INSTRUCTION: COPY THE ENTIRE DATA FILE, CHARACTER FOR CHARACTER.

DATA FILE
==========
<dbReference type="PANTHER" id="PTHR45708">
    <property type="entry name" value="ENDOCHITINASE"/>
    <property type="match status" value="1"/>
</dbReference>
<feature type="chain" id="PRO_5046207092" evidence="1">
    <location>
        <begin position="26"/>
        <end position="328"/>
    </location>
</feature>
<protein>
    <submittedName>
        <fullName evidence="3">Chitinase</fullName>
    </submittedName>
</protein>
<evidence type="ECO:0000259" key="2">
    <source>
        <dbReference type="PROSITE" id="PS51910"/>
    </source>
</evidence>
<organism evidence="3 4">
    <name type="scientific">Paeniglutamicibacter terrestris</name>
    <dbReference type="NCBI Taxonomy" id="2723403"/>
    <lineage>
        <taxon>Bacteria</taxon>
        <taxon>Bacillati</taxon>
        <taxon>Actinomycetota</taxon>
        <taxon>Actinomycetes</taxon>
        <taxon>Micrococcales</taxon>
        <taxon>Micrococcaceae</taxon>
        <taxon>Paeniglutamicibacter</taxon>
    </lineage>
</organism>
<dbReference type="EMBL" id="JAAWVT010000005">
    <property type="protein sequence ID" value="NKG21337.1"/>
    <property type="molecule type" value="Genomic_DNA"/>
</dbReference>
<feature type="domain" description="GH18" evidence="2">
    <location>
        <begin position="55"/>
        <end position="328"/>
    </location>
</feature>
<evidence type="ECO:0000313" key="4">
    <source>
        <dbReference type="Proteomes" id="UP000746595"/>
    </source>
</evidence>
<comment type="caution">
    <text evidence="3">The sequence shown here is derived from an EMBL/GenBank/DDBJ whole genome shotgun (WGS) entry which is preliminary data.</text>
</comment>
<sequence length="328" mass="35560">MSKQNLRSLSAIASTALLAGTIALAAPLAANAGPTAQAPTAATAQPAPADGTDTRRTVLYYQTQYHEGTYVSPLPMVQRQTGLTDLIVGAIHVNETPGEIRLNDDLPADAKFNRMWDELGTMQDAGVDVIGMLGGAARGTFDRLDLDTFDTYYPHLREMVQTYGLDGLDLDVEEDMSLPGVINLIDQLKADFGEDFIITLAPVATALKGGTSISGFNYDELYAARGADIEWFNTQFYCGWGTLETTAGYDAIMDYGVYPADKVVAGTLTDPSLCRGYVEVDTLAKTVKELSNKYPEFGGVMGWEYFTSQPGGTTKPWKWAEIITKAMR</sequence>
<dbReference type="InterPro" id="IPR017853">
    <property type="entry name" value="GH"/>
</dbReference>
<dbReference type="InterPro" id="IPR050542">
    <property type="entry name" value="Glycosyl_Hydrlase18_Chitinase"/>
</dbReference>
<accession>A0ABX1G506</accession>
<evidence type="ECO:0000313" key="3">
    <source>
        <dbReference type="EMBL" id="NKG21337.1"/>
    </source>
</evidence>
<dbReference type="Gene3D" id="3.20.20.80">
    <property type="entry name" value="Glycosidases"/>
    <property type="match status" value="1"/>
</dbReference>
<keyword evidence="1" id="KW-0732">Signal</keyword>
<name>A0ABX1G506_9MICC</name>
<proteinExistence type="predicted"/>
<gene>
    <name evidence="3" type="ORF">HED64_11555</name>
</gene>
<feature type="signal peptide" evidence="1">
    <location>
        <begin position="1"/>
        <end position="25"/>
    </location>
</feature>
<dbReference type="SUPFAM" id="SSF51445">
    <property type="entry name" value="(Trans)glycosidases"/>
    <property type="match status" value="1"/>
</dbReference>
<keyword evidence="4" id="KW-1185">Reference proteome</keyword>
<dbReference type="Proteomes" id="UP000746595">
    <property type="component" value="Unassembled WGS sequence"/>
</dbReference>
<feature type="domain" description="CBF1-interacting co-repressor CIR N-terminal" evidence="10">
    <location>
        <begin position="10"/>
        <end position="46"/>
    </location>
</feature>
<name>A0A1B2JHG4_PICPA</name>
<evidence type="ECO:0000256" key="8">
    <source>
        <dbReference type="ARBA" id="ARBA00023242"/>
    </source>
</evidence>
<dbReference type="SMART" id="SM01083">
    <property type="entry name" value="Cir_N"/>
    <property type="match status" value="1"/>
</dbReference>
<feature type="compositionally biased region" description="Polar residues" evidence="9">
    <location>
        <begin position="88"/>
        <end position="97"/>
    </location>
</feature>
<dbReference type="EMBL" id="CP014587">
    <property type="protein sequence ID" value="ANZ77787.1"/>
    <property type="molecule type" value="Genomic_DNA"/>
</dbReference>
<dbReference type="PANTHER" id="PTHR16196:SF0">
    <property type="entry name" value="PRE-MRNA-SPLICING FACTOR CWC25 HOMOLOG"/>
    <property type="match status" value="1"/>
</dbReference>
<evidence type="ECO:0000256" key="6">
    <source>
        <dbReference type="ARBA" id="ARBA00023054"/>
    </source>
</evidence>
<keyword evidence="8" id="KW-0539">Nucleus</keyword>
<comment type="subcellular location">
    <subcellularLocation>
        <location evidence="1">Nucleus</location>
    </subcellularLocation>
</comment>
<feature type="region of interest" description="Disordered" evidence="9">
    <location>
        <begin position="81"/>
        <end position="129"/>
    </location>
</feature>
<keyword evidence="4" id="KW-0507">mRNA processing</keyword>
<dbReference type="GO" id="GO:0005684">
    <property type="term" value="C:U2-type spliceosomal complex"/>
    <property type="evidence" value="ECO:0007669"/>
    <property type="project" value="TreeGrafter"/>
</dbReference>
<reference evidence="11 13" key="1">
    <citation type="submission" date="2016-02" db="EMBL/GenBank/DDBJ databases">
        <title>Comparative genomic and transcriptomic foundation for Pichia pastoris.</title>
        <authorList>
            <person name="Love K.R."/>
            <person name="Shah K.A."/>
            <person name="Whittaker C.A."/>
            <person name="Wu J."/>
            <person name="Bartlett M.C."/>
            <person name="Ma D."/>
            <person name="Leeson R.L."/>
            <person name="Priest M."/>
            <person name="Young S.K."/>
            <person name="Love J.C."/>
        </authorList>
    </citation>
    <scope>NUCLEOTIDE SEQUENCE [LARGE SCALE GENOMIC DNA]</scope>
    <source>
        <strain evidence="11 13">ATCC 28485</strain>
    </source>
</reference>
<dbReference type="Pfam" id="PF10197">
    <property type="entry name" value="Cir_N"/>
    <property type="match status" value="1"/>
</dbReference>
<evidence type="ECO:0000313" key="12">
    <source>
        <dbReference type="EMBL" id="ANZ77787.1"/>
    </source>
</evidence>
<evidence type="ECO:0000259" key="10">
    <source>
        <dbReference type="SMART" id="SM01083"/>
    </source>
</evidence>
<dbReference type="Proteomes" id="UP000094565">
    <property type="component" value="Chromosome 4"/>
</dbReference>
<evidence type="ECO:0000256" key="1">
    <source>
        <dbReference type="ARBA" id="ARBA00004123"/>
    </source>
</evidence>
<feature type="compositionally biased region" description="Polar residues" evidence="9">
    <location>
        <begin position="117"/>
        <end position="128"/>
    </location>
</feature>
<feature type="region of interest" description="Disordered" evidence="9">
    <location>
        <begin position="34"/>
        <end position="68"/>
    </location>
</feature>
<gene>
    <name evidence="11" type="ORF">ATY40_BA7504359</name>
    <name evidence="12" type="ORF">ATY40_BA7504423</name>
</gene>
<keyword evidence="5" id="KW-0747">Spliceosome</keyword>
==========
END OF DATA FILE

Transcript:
<dbReference type="PANTHER" id="PTHR45708">
    <property type="entry name" value="ENDOCHITINASE"/>
    <property type="match status" value="1"/>
</dbReference>
<feature type="chain" id="PRO_5046207092" evidence="1">
    <location>
        <begin position="26"/>
        <end position="328"/>
    </location>
</feature>
<protein>
    <submittedName>
        <fullName evidence="3">Chitinase</fullName>
    </submittedName>
</protein>
<evidence type="ECO:0000259" key="2">
    <source>
        <dbReference type="PROSITE" id="PS51910"/>
    </source>
</evidence>
<organism evidence="3 4">
    <name type="scientific">Paeniglutamicibacter terrestris</name>
    <dbReference type="NCBI Taxonomy" id="2723403"/>
    <lineage>
        <taxon>Bacteria</taxon>
        <taxon>Bacillati</taxon>
        <taxon>Actinomycetota</taxon>
        <taxon>Actinomycetes</taxon>
        <taxon>Micrococcales</taxon>
        <taxon>Micrococcaceae</taxon>
        <taxon>Paeniglutamicibacter</taxon>
    </lineage>
</organism>
<dbReference type="EMBL" id="JAAWVT010000005">
    <property type="protein sequence ID" value="NKG21337.1"/>
    <property type="molecule type" value="Genomic_DNA"/>
</dbReference>
<feature type="domain" description="GH18" evidence="2">
    <location>
        <begin position="55"/>
        <end position="328"/>
    </location>
</feature>
<evidence type="ECO:0000313" key="4">
    <source>
        <dbReference type="Proteomes" id="UP000746595"/>
    </source>
</evidence>
<comment type="caution">
    <text evidence="3">The sequence shown here is derived from an EMBL/GenBank/DDBJ whole genome shotgun (WGS) entry which is preliminary data.</text>
</comment>
<sequence length="328" mass="35560">MSKQNLRSLSAIASTALLAGTIALAAPLAANAGPTAQAPTAATAQPAPADGTDTRRTVLYYQTQYHEGTYVSPLPMVQRQTGLTDLIVGAIHVNETPGEIRLNDDLPADAKFNRMWDELGTMQDAGVDVIGMLGGAARGTFDRLDLDTFDTYYPHLREMVQTYGLDGLDLDVEEDMSLPGVINLIDQLKADFGEDFIITLAPVATALKGGTSISGFNYDELYAARGADIEWFNTQFYCGWGTLETTAGYDAIMDYGVYPADKVVAGTLTDPSLCRGYVEVDTLAKTVKELSNKYPEFGGVMGWEYFTSQPGGTTKPWKWAEIITKAMR</sequence>
<dbReference type="InterPro" id="IPR017853">
    <property type="entry name" value="GH"/>
</dbReference>
<dbReference type="InterPro" id="IPR050542">
    <property type="entry name" value="Glycosyl_Hydrlase18_Chitinase"/>
</dbReference>
<accession>A0ABX1G506</accession>
<evidence type="ECO:0000313" key="3">
    <source>
        <dbReference type="EMBL" id="NKG21337.1"/>
    </source>
</evidence>
<dbReference type="Gene3D" id="3.20.20.80">
    <property type="entry name" value="Glycosidases"/>
    <property type="match status" value="1"/>
</dbReference>
<keyword evidence="1" id="KW-0732">Signal</keyword>
<name>A0ABX1G506_9MICC</name>
<proteinExistence type="predicted"/>
<gene>
    <name evidence="3" type="ORF">HED64_11555</name>
</gene>
<feature type="signal peptide" evidence="1">
    <location>
        <begin position="1"/>
        <end position="25"/>
    </location>
</feature>
<dbReference type="SUPFAM" id="SSF51445">
    <property type="entry name" value="(Trans)glycosidases"/>
    <property type="match status" value="1"/>
</dbReference>
<keyword evidence="4" id="KW-1185">Reference proteome</keyword>
<dbReference type="Proteomes" id="UP000746595">
    <property type="component" value="Unassembled WGS sequence"/>
</dbReference>
<feature type="domain" description="CBF1-interacting co-repressor CIR N-terminal" evidence="10">
    <location>
        <begin position="10"/>
        <end position="46"/>
    </location>
</feature>
<name>A0A1B2JHG4_PICPA</name>
<evidence type="ECO:0000256" key="8">
    <source>
        <dbReference type="ARBA" id="ARBA00023242"/>
    </source>
</evidence>
<dbReference type="SMART" id="SM01083">
    <property type="entry name" value="Cir_N"/>
    <property type="match status" value="1"/>
</dbReference>
<feature type="compositionally biased region" description="Polar residues" evidence="9">
    <location>
        <begin position="88"/>
        <end position="97"/>
    </location>
</feature>
<dbReference type="EMBL" id="CP014587">
    <property type="protein sequence ID" value="ANZ77787.1"/>
    <property type="molecule type" value="Genomic_DNA"/>
</dbReference>
<dbReference type="PANTHER" id="PTHR16196:SF0">
    <property type="entry name" value="PRE-MRNA-SPLICING FACTOR CWC25 HOMOLOG"/>
    <property type="match status" value="1"/>
</dbReference>
<evidence type="ECO:0000256" key="6">
    <source>
        <dbReference type="ARBA" id="ARBA00023054"/>
    </source>
</evidence>
<keyword evidence="8" id="KW-0539">Nucleus</keyword>
<comment type="subcellular location">
    <subcellularLocation>
        <location evidence="1">Nucleus</location>
    </subcellularLocation>
</comment>
<feature type="region of interest" description="Disordered" evidence="9">
    <location>
        <begin position="81"/>
        <end position="129"/>
    </location>
</feature>
<keyword evidence="4" id="KW-0507">mRNA processing</keyword>
<dbReference type="GO" id="GO:0005684">
    <property type="term" value="C:U2-type spliceosomal complex"/>
    <property type="evidence" value="ECO:0007669"/>
    <property type="project" value="TreeGrafter"/>
</dbReference>
<reference evidence="11 13" key="1">
    <citation type="submission" date="2016-02" db="EMBL/GenBank/DDBJ databases">
        <title>Comparative genomic and transcriptomic foundation for Pichia pastoris.</title>
        <authorList>
            <person name="Love K.R."/>
            <person name="Shah K.A."/>
            <person name="Whittaker C.A."/>
            <person name="Wu J."/>
            <person name="Bartlett M.C."/>
            <person name="Ma D."/>
            <person name="Leeson R.L."/>
            <person name="Priest M."/>
            <person name="Young S.K."/>
            <person name="Love J.C."/>
        </authorList>
    </citation>
    <scope>NUCLEOTIDE SEQUENCE [LARGE SCALE GENOMIC DNA]</scope>
    <source>
        <strain evidence="11 13">ATCC 28485</strain>
    </source>
</reference>
<dbReference type="Pfam" id="PF10197">
    <property type="entry name" value="Cir_N"/>
    <property type="match status" value="1"/>
</dbReference>
<evidence type="ECO:0000313" key="12">
    <source>
        <dbReference type="EMBL" id="ANZ77787.1"/>
    </source>
</evidence>
<evidence type="ECO:0000259" key="10">
    <source>
        <dbReference type="SMART" id="SM01083"/>
    </source>
</evidence>
<dbReference type="Proteomes" id="UP000094565">
    <property type="component" value="Chromosome 4"/>
</dbReference>
<evidence type="ECO:0000256" key="1">
    <source>
        <dbReference type="ARBA" id="ARBA00004123"/>
    </source>
</evidence>
<feature type="compositionally biased region" description="Polar residues" evidence="9">
    <location>
        <begin position="117"/>
        <end position="128"/>
    </location>
</feature>
<feature type="region of interest" description="Disordered" evidence="9">
    <location>
        <begin position="34"/>
        <end position="68"/>
    </location>
</feature>
<gene>
    <name evidence="11" type="ORF">ATY40_BA7504359</name>
    <name evidence="12" type="ORF">ATY40_BA7504423</name>
</gene>
<keyword evidence="5" id="KW-0747">Spliceosome</keyword>